I have two issues related to finite sum of infinite series,
1) How you would to describe 2 when you talk about the infinite geometric series 1+ 1/2 + 1/4 + 1/8 + .....
2) How you would compare using partial sums in following cases,
1-1+1-1+...... = 1 -(1-1+1-1+...) which gives 1-1+1-1+... = 1/2 With the method we apply to express recurring decimals as fractions ( ratio between two integers)

  1. Which way is correct , 2 is the sum of infinite number of terms or 2 is the limit of sum of n number of terms as n tends to infinity. In exam papers I have seen students are asked to find sum of infinite number of terms.
    2)As we know 1/2 can not be accepted as the sum of 1-1+1-.... then what about applying the same method in recurring decimals, there we take x as the recurring part and subtract two equations to remove x to get rational form of the number. Where x is sum of infinite series.
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    $\begingroup$ After students take a good calculus course, and learn proper definitions related to infinite series, then they could answer such questions. But before that time, when all they have seen are "popularized" expositions, these questions should not be placed on exam papers. $\endgroup$ Commented Oct 28, 2022 at 8:37
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    $\begingroup$ @JanakaRodrigo: There are numerous books on calculus and/or analysis where infinite series are explained in detail. I suggest that you check a few of them, and then choose those explanations from those books that you find the most suitable for your students. $\endgroup$ Commented Oct 28, 2022 at 9:56
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    $\begingroup$ In the second situation, both objects $1-1+1-\dots$ and $-1+1-1+\dots$ do not exist (since for each of them, the partial sums do not converge). So there is also nothing to compare because it does not make sense to compare non-existing objects. $\endgroup$ Commented Oct 28, 2022 at 13:30
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    $\begingroup$ This is a math question, not a math education question. $\endgroup$
    – Sue VanHattum
    Commented Oct 28, 2022 at 15:44
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    $\begingroup$ And the answers to these questions are found in most if not all textbooks used for this part of the calculus sequence. $\endgroup$
    – Sue VanHattum
    Commented Oct 28, 2022 at 19:04

1 Answer 1


"Infinite sum" is in common use, so it should be acceptable to say that $2$ is the value of the infinite sum $1+\frac{1}{2}+\frac{1}{4}+\ldots$. But students need to be very clear that the value of an infinite sum is defined to be the limit of the partial sums, assuming that limit exists, and that if the limit doesn't exist, the infinite sum is undefined. They should also be well aware that operations that would not change the value of a finite sum, such as rearranging terms, can change the value of an infinite sum unless it is absolutely convergent. They should be aware of the Riemann rearrangement theorem, which says that the terms of a conditionally convergent series can be arranged to give any value whatsoever, including $\infty$ and $-\infty$.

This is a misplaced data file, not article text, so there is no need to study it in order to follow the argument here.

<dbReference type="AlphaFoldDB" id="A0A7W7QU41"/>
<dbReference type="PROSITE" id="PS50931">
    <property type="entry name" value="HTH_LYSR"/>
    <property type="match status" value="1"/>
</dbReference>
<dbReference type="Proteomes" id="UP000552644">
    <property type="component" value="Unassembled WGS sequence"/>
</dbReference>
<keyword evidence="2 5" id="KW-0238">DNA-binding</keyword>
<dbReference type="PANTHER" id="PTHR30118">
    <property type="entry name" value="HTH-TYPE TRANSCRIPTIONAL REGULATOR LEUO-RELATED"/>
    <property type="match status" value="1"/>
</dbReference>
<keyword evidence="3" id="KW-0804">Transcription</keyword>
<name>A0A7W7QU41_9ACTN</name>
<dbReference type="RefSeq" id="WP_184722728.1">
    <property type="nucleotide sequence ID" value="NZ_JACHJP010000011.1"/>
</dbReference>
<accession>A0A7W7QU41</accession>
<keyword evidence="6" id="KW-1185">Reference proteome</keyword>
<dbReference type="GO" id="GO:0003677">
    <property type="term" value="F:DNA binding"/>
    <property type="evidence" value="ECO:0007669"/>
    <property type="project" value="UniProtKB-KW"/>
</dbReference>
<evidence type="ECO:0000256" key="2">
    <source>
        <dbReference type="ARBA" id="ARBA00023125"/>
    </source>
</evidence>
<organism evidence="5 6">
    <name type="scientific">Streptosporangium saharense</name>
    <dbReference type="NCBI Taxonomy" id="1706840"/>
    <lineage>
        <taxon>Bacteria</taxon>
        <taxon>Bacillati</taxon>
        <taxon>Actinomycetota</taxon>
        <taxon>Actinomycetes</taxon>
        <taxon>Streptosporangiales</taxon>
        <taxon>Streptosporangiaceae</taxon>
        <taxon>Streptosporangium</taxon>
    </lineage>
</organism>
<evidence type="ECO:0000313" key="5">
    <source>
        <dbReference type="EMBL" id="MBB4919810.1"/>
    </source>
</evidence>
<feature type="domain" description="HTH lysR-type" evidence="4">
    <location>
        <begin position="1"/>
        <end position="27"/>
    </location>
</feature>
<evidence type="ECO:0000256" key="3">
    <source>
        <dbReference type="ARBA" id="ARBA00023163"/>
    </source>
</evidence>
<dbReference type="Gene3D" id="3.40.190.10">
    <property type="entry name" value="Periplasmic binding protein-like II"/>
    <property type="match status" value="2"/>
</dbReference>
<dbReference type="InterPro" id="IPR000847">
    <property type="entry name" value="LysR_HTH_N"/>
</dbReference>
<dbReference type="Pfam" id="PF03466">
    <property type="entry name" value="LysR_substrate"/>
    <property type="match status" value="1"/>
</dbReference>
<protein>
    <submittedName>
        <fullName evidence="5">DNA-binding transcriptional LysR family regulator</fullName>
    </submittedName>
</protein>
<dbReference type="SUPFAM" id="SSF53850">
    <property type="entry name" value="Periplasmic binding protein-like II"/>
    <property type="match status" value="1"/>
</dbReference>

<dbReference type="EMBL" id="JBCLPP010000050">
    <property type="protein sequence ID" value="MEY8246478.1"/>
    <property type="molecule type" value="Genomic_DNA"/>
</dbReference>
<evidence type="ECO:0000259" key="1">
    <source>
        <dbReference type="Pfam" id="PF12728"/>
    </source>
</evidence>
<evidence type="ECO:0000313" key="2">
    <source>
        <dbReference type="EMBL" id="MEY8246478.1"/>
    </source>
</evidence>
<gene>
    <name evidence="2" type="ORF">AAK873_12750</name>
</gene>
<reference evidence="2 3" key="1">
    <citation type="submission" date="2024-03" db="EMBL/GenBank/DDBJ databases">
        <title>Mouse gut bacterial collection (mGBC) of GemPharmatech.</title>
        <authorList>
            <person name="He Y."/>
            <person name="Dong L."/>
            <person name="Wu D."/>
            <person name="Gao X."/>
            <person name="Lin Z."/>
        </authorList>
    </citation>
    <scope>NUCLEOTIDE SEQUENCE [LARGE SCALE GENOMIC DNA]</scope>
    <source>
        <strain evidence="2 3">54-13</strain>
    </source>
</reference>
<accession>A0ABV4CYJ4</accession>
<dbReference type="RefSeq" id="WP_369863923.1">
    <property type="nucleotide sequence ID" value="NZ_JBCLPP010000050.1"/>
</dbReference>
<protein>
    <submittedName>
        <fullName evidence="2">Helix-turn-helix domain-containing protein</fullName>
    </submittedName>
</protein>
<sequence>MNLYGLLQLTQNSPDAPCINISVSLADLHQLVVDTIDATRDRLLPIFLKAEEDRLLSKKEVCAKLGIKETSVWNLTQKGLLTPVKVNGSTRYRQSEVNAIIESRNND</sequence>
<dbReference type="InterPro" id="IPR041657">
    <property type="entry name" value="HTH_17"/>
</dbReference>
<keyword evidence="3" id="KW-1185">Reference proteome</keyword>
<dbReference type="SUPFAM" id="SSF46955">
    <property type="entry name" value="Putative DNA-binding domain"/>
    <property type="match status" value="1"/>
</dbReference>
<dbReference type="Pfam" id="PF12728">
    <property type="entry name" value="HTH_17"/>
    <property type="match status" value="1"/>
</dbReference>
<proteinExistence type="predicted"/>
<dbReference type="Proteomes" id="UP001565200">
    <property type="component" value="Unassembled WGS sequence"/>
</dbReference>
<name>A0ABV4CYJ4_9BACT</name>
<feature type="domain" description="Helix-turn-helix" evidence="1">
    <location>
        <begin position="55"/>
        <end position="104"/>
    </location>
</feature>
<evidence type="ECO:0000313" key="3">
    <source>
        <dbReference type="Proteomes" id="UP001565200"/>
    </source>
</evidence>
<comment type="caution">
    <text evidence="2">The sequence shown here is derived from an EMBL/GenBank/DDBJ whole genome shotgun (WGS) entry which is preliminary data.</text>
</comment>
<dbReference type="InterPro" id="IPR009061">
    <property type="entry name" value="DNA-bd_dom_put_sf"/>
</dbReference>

You ask to compare the calculation $$ x=1-1+1-1+1-\ldots=1-(1-1+1-1+\ldots)=1-x, $$ which leads to $x=1-x$ or $x=\frac{1}{2}$, and calculations like $$ x=0.3333\ldots=-3+3.3333\ldots=-3+10x, $$ which leads to $x=-3+10x$ or $x=\frac{1}{3}$.

The issue here is that the first sum is divergent since the partial sums do not have a limit, making the entire calculation illegitimate (What is $x$ here?) In contrast, the second sum is convergent. It is only because of the convergence that we can meaningfully write $x=0.3333\ldots$. Without convergence $x$ would be undefined. Once we have convergence we can prove the other needed statement, namely that $3.3333\ldots=10x$. All infinite decimal numbers can be seen to be convergent by, for example, using the comparison test with the convergent geometric series $0.999\ldots$.

  • $\begingroup$ Thanks, well explained. $\endgroup$ Commented Oct 28, 2022 at 15:09
  • $\begingroup$ Just as a note, most of the issues with divergent series go away if you use the more specific hyperreal number system rather than just the reals. For instance, the Riemann Rearrangement Theorem is no longer valid when using hyperreal numbers. The rearrangement theorem actually depends on an ambiguity in the conception of infinite numbers from the perspective of the real line. Hyperreal numbers remove the ambiguity and therefore the theorem. See my paper "Hyperreal Numbers for Infinite Divergent Series" arxiv.org/abs/1804.11342 $\endgroup$
    – johnnyb
    Commented Nov 9, 2022 at 14:03

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